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Mid-Summer Mosquitos

As anyone living in Virginia knows, mid-summer is hot, humid and buggy. The moisture and the heat lead to blooms in the bug populations, particularly increasing the number of mosquitos. Practically anyone who ventures outdoors in Central Virginia this time of year will experience a run-in with these annoying and potentially dangerous insects. Virginia has over 60 varieties of mosquitos but the most commonly found is the Common Malaria Mosquito (Anopheles quadrimaculatus). This horrible fellow and his friends contribute to more illness and death than any other creature on the planet. While malaria isn't much of a concern here in the Richmond area, more and more mosquito-borne illnesses are popping up each year. And let's face it, even just a single itchy bite can be enough to never want to see another mosquito again.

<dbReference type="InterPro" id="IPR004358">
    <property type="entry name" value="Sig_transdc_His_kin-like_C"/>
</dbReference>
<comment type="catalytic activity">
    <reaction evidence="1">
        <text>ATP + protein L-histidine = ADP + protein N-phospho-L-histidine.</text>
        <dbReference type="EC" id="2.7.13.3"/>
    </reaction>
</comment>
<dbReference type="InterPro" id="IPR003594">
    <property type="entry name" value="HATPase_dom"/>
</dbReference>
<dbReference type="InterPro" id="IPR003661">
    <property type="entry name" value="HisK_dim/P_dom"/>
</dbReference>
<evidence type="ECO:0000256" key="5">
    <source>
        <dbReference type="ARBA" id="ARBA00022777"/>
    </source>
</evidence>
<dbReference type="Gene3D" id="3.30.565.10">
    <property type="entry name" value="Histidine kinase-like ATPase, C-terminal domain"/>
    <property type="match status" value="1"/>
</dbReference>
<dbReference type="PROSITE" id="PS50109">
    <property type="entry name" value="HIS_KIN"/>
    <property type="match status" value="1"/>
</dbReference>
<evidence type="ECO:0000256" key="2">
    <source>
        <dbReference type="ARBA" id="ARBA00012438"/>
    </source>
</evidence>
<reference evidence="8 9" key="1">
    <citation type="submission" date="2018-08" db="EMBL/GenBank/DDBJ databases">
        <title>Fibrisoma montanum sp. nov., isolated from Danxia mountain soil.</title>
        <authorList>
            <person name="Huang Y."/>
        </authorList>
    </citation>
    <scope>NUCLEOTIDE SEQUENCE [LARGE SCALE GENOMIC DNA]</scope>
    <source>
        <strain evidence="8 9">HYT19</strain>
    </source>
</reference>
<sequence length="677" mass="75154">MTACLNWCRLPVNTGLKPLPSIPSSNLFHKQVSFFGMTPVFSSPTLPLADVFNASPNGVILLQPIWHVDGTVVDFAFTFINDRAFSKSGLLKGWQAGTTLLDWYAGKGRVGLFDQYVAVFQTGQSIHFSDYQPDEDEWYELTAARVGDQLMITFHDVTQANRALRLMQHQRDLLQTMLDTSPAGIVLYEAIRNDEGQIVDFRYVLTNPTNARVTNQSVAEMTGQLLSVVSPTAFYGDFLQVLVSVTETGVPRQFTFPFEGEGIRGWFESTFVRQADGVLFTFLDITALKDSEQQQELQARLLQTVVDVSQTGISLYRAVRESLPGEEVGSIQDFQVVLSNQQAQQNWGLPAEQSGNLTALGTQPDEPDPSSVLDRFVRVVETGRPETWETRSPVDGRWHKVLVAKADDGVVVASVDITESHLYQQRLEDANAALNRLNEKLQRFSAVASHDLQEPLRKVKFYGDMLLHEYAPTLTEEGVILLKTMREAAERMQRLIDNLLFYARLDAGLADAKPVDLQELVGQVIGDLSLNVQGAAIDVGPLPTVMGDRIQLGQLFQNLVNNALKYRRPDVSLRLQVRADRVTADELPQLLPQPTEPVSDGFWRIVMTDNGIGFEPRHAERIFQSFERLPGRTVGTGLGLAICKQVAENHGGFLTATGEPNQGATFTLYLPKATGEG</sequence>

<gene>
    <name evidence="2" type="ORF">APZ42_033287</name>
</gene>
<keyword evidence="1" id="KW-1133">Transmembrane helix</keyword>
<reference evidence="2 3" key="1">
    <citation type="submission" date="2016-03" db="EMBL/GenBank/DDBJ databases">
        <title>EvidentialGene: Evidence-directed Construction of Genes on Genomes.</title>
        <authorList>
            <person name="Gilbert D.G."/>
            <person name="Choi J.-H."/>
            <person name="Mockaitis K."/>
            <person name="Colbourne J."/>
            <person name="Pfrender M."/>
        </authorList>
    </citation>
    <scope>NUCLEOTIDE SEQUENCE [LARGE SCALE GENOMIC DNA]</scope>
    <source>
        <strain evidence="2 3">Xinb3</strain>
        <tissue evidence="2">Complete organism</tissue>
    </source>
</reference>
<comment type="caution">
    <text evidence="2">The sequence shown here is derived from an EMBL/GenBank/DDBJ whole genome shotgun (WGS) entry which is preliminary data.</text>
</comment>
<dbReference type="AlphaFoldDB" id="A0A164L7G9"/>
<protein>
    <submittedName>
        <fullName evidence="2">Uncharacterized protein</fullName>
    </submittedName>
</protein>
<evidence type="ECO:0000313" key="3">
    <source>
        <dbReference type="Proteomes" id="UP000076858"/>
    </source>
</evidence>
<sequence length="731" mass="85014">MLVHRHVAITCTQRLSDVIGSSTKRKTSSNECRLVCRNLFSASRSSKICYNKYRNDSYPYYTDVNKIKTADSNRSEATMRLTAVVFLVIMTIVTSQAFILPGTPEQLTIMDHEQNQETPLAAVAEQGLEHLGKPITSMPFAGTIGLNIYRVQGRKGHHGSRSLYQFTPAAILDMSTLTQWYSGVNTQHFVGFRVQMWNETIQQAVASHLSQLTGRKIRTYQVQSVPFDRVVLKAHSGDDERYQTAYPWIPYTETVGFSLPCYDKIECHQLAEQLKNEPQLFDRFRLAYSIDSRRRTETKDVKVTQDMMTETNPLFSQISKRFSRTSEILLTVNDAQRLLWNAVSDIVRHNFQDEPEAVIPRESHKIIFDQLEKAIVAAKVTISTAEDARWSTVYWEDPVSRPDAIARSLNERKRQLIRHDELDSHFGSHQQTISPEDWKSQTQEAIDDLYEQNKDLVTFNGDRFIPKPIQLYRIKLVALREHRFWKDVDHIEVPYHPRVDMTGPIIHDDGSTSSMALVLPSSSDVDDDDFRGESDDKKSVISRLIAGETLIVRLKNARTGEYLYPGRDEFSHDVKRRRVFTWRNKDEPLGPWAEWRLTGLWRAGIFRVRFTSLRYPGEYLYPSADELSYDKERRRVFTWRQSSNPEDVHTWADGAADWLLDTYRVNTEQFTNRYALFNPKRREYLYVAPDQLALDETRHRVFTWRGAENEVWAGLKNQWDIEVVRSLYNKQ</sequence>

Here are some things you can do, in addition to monthly pest control treatments, to reduce mosquito populations around your yard and property:

  1. Eliminate standing water. Any still water on your property can (and probably will!) become a breeding ground for mosquitos. Buckets, bird baths, vases, air conditioner drip pans - how about that blow up pool that's been sitting full of untreated water for days?- these things are all potential invitations for unwanted insects. Mosquitoes will love you for leaving them around.

  2. Treat ponds and pools. Just because you have a backyard pool or pond, doesn't mean you'll automatically have a mosquito problem.

  3. Keep your lawn manicured. Mosquitoes love unkempt vegetation so keeping grass cut, bushes trimmed and weeds under control will drive mosquitoes to find other areas to live.

  4. Switch outdoor lighting to yellow LED bulbs. Mosquitoes are attracted to traditional white lightbulbs. Switching these out for yellow LEDs will keep your outdoor lighting from attracting as many bugs, including mosquitoes.

  5. Change your plants to natural deterrents. Planting natural deterrents in place of other vegetation will help keep mosquito populations down in your yard. Some examples include: basil, garlic, geraniums, lavender, rosemary and sage.

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